A kneeling satyr raises a keras, or drinking horn, to his lips in this solid bronze statuette. The figure’s pose is complex. His weight rests on his right knee and he balances himself with his bent left leg, which terminates in an equine hoof. His head is thrown back as he raises the large drinking horn to his lips with his upraised right hand. His left hand rests in the small of his back. The drinking horn was made separately and attached with a pin that runs through it, forming the satyr's thumb and tongue on either end. The complex pose of the figure, with his head thrown back and limbs extending in all directions dates the piece to the early Classical period. At this time, artists were breaking away from the rigid confines of earlier styles to make their figures more complicated and three-dimensional.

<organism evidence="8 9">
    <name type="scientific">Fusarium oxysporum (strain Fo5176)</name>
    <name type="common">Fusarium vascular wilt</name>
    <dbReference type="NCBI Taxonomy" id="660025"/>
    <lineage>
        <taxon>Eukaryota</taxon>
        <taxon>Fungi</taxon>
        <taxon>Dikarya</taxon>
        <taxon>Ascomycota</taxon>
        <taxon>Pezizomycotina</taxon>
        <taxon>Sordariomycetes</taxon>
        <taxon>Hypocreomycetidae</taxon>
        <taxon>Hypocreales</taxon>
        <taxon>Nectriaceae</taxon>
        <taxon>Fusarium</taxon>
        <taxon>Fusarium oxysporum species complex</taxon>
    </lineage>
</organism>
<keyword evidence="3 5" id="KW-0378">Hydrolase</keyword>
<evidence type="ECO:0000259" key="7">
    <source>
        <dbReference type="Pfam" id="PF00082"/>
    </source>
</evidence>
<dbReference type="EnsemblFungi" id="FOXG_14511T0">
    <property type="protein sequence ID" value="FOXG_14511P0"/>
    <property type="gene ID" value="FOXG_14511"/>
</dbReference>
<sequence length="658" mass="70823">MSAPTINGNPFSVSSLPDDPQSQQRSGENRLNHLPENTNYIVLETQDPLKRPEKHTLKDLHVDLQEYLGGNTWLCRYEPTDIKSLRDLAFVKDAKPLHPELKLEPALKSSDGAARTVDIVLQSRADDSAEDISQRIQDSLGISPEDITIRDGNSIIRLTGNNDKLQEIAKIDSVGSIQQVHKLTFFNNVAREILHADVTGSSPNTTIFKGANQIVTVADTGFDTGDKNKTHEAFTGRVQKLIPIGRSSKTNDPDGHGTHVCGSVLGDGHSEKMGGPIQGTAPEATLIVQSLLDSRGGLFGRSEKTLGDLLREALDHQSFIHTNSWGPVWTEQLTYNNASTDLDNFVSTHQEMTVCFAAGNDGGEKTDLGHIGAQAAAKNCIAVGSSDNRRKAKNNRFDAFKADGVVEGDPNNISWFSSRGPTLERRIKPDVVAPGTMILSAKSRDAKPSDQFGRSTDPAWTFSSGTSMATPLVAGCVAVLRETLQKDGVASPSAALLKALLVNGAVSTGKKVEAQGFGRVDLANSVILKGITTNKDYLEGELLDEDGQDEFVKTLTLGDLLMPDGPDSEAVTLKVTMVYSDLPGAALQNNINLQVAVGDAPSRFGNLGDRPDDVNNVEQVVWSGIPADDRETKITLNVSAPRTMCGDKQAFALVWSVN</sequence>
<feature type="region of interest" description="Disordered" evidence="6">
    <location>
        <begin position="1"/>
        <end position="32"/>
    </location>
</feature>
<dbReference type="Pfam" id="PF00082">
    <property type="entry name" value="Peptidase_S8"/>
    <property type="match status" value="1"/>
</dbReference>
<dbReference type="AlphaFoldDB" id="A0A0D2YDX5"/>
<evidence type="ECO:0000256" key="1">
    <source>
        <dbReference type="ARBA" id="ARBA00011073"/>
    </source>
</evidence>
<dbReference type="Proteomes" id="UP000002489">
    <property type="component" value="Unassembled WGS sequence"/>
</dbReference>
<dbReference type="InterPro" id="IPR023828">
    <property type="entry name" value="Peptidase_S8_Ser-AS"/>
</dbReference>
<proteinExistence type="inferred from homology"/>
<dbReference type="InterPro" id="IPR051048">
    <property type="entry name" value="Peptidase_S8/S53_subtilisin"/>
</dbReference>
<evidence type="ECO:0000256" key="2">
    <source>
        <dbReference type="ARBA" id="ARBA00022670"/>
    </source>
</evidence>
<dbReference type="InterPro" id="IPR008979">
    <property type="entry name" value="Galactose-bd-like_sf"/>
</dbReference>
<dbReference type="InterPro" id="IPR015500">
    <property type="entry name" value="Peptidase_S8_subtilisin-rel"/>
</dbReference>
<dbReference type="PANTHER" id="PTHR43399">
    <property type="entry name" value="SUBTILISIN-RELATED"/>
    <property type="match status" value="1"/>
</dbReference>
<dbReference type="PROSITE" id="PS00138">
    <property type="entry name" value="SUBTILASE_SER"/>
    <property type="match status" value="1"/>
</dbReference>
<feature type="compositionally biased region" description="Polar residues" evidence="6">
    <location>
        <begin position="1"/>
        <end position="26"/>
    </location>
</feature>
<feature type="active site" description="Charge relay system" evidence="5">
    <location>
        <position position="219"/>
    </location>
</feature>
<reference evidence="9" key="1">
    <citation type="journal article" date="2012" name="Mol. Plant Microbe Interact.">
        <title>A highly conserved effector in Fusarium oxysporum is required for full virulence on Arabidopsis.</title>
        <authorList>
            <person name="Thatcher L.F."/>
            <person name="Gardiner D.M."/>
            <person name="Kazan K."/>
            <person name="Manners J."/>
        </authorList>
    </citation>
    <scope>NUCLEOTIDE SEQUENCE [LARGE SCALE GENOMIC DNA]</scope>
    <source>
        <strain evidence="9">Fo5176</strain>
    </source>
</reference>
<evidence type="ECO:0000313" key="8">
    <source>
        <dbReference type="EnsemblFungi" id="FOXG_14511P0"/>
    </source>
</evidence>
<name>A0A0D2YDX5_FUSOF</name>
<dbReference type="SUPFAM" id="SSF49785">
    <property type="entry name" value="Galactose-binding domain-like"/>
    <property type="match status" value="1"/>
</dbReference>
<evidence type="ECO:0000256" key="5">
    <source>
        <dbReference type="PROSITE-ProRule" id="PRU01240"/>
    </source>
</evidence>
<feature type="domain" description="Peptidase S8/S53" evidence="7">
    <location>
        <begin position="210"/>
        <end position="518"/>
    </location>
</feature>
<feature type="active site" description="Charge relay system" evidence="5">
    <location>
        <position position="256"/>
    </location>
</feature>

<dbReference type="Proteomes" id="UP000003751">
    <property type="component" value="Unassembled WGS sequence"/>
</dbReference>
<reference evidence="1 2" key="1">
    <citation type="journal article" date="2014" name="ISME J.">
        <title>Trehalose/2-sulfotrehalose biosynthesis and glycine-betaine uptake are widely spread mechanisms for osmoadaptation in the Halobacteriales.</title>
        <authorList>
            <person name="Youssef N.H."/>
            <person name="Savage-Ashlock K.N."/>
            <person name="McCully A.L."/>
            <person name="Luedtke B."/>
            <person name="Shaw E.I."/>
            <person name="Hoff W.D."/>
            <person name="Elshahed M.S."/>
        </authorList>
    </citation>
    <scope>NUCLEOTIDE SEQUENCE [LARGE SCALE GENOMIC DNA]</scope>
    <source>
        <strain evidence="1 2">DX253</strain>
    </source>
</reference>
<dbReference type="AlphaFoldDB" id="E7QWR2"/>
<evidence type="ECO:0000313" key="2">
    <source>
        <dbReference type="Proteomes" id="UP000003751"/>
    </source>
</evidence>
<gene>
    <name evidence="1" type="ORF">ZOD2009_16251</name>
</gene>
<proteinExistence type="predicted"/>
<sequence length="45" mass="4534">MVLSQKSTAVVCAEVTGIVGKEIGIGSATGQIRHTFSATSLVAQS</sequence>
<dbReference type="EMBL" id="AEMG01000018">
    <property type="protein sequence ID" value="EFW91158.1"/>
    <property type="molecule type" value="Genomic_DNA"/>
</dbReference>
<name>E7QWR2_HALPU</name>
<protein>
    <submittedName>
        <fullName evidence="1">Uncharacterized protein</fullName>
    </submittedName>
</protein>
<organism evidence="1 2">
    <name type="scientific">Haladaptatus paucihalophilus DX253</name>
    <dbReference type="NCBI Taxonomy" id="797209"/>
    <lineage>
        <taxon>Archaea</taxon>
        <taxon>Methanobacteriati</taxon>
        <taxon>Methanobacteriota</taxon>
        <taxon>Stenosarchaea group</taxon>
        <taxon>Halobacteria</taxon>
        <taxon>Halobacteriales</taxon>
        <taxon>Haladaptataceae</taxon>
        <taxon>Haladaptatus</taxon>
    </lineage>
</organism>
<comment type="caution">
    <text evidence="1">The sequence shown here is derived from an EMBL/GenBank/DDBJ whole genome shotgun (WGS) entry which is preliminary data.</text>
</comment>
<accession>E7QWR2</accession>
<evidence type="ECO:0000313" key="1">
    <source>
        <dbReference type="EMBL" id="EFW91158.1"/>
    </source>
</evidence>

While mostly human in appearance, the satyr's bestial nature is revealed by his pointed ears, snub nose, hooves, and his tail, now missing on this statuette. Also characteristically satyr-like is his visibly erect phallus. Part-human, part-animal companions of the wine-god Dionysos, satyrs were known for their lustful and drunken behavior. The keras from which this satyr drinks was used for imbibing unmixed or undiluted wine, an uncivilized act that led quickly to drunkenness. Appropriate to the subject, this small statuette may have decorated a large metal vessel used to mix and serve wine. A lumpy area below his left hoof may be the remains of an attachment pin. Alternatively, the statuette may have been given as a gift to the god at a sanctuary of Dionysos.